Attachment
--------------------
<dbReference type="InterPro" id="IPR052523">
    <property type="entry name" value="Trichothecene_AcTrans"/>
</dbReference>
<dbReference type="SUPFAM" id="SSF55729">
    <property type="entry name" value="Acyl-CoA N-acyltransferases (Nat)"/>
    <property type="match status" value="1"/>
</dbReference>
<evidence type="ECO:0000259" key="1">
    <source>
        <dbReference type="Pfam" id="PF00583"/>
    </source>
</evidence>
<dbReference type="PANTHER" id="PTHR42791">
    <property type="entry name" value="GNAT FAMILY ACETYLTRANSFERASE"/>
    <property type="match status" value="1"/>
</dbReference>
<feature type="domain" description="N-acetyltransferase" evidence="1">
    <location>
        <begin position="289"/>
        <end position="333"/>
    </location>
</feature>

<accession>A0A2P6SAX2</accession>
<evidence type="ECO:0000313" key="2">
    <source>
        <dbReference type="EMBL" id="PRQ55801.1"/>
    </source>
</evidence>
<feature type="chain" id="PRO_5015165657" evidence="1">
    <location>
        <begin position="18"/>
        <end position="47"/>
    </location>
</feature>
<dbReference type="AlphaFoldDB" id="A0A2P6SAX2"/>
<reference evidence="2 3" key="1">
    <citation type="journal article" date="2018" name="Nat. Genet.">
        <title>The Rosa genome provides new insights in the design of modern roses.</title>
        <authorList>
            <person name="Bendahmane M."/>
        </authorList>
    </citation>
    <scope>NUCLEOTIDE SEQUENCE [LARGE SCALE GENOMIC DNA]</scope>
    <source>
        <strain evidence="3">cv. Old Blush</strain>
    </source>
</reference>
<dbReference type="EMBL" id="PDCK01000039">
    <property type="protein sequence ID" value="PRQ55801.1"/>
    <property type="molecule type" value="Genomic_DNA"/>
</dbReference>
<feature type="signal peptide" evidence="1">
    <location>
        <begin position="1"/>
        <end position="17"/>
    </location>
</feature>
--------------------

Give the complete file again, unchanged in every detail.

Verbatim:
<dbReference type="InterPro" id="IPR052523">
    <property type="entry name" value="Trichothecene_AcTrans"/>
</dbReference>
<dbReference type="SUPFAM" id="SSF55729">
    <property type="entry name" value="Acyl-CoA N-acyltransferases (Nat)"/>
    <property type="match status" value="1"/>
</dbReference>
<evidence type="ECO:0000259" key="1">
    <source>
        <dbReference type="Pfam" id="PF00583"/>
    </source>
</evidence>
<dbReference type="PANTHER" id="PTHR42791">
    <property type="entry name" value="GNAT FAMILY ACETYLTRANSFERASE"/>
    <property type="match status" value="1"/>
</dbReference>
<feature type="domain" description="N-acetyltransferase" evidence="1">
    <location>
        <begin position="289"/>
        <end position="333"/>
    </location>
</feature>

<accession>A0A2P6SAX2</accession>
<evidence type="ECO:0000313" key="2">
    <source>
        <dbReference type="EMBL" id="PRQ55801.1"/>
    </source>
</evidence>
<feature type="chain" id="PRO_5015165657" evidence="1">
    <location>
        <begin position="18"/>
        <end position="47"/>
    </location>
</feature>
<dbReference type="AlphaFoldDB" id="A0A2P6SAX2"/>
<reference evidence="2 3" key="1">
    <citation type="journal article" date="2018" name="Nat. Genet.">
        <title>The Rosa genome provides new insights in the design of modern roses.</title>
        <authorList>
            <person name="Bendahmane M."/>
        </authorList>
    </citation>
    <scope>NUCLEOTIDE SEQUENCE [LARGE SCALE GENOMIC DNA]</scope>
    <source>
        <strain evidence="3">cv. Old Blush</strain>
    </source>
</reference>
<dbReference type="EMBL" id="PDCK01000039">
    <property type="protein sequence ID" value="PRQ55801.1"/>
    <property type="molecule type" value="Genomic_DNA"/>
</dbReference>
<feature type="signal peptide" evidence="1">
    <location>
        <begin position="1"/>
        <end position="17"/>
    </location>
</feature>